Yuta Watanabe

Watanabe exceeded expectations this season after earning a roster spot in training camp. The 28-year-old shot 44.4 percent from three on 2.3 attempts per game, both career highs, while providing a spark off the bench. Watanabe saw expanded minutes early in the season alongside Durant and Irving, hitting clutch shots in the closing minutes of several games. However, he fell out of Brooklyn's rotation following the additions of Bridges, Johnson and Finney-Smith to a wing rotation that already included O'Neale and Harris. Watanabe's performance early this year is likely to earn him a contract above the minimum for the first time in his career. If the Nets dip into the luxury tax by re-signing Johnson, they could offer Watanabe a portion of their taxpayer mid-level exception ($7 million).

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David Duke Jr.

The Nets can make Duke Jr. a restricted free agent by extending him a $2 million qualifying offer before July 5th. If they do not, he will become unrestricted. Duke Jr. finished third in the G-League MVP voting this season, averaging 23.0 points, 6.1 rebounds and 3.8 assists on 48/32/80 shooting splits. He made 21 NBA appearances, averaging 3.1 points on 46.0 percent shooting in just 8.6 minutes per game.

Dru Smith

Smith is a restricted free agent with a $1.8 million qualifying offer after joining the Nets as a two-way mid-way through the year. The 25-year-old guard appeared in 22 G-League games with Long Island and Sioux Falls, averaging 15.5 points, 5.5 rebounds and 5.0 assists on 48/38/68 shooting splits. Smith made 10 appearances with Brooklyn, averaging 3.3 points and 1.7 assists on 42 percent shooting in 9.1 minutes per game.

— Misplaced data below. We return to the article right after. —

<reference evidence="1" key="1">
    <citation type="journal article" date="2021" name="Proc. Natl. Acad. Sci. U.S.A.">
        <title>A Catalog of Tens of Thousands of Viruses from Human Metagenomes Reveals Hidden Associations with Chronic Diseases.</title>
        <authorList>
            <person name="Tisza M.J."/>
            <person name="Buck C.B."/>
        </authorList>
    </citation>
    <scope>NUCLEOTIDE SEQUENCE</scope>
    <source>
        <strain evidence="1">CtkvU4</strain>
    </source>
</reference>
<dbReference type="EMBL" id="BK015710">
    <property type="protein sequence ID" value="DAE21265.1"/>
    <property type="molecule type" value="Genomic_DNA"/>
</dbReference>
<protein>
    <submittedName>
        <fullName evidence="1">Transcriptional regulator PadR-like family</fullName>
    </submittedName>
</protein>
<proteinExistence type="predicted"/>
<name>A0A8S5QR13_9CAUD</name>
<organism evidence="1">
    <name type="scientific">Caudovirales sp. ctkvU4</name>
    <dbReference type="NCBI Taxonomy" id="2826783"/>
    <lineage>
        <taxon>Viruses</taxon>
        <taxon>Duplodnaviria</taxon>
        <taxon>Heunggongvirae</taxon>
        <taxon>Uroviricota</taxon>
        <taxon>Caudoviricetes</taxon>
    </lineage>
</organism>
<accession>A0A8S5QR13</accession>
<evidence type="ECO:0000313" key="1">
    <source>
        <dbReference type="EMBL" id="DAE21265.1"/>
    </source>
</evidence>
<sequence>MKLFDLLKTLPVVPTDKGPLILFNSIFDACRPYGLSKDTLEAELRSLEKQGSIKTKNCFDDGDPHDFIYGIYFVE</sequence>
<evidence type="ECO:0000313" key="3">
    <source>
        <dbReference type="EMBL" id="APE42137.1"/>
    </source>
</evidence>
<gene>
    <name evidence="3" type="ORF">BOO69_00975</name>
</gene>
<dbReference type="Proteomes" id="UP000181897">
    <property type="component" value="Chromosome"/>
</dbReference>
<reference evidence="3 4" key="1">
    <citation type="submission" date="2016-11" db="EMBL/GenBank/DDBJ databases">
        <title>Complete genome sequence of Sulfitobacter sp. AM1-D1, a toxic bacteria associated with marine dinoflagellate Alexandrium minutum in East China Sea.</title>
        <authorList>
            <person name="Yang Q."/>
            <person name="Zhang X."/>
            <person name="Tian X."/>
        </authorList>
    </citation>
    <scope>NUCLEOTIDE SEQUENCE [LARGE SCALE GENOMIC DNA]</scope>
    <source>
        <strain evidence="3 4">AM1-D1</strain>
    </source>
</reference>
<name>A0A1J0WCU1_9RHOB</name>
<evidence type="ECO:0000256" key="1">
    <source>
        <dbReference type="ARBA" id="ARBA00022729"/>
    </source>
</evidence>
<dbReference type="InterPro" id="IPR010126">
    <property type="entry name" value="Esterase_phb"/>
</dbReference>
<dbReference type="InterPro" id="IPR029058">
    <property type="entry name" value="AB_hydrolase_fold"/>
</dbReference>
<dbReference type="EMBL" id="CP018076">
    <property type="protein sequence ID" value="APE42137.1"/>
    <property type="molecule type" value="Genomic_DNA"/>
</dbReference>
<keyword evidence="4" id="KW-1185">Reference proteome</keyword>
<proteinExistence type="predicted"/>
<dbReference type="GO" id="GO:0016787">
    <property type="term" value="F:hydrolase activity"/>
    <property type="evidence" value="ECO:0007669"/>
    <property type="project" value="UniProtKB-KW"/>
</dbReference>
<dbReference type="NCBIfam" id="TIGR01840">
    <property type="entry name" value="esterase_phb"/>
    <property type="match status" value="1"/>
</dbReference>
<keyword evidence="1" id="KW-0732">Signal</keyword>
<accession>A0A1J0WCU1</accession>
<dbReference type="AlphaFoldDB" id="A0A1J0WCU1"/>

Salary Cap + Free Agent/Trade Exceptions

The Nets enter the offseason with $146 million committed to 11 players, assuming they guarantee the contracts of O'Neale and Sumner. Re-signing Johnson to a deal approaching $20 million would push Brooklyn's payroll north of the $162 million luxury tax line. Such a scenario would mark the Nets' fourth consecutive season paying the tax. Teams that exceed the tax line three times in four years are subject to the repeater tax, meaning they pay $2.50 per every dollar of salary over the line. That figure increases to $2.75, $3.50 and $4.25 for every additional $5 million. If Brooklyn hopes to avoid this, they would have to dump another player to a team with cap space or a trade exception.

Mark said the Nets aren't going to “pay the tax just for the sake of paying the tax”, emphasizing that doing so would have to be “a smart business decision” for owner Joe Tsai.

Guaranteed salary: $137.2 million

Non-guaranteed salary: $9.2 million

Total salary: $146.4 million

Brooklyn's best avenue to adding talent is an $18.1 million trade exception generated in the Durant trade, the largest in the NBA. The Nets can use the exception to exceed the cap and acquire another player without sending out salary. They would still need to send out an asset to entice another team to give up a player, such as draft compensation and/or a player of their own.  For example, Brooklyn could package a first-round pick with Cam Thomas to acquire a player who makes up to $18.1 million. The exception, which expires on February 9th, could be attractive to teams who want to trade a player without incurring salary.

If the Nets fall into the luxury tax as expected, they would have access to the $7 million taxpayer mid-level exception in free agency. If they maneuver to avoid the tax, they would have access to the full $12.2 million mid-level exception. The exceptions are tools for teams above the salary cap to sign players above the minimum. Both can be split up and used on multiple free agents.

Free Agent/Trade Exceptions:

Taxpayer Mid-level: $7 million

Kevin Durant trade exception: $18,131,946

Kyrie Irving trade exception: $4,494,702

Markieff Morris trade exception: $1,836,090

T.J. Warren trade exception: $1,836,090

Kessler Edwards trade exception: $1,637,966

Nets Draft Capital

The Nets will have back-to-back first-round picks in this year's draft: 21st overall via Phoenix and their own at 22nd overall. Brooklyn also has a second-round pick at 51st overall. Following the trades of James Harden, Durant, and Irving, the Nets have 11 first-round picks over the next seven years, the fourth-most in the NBA.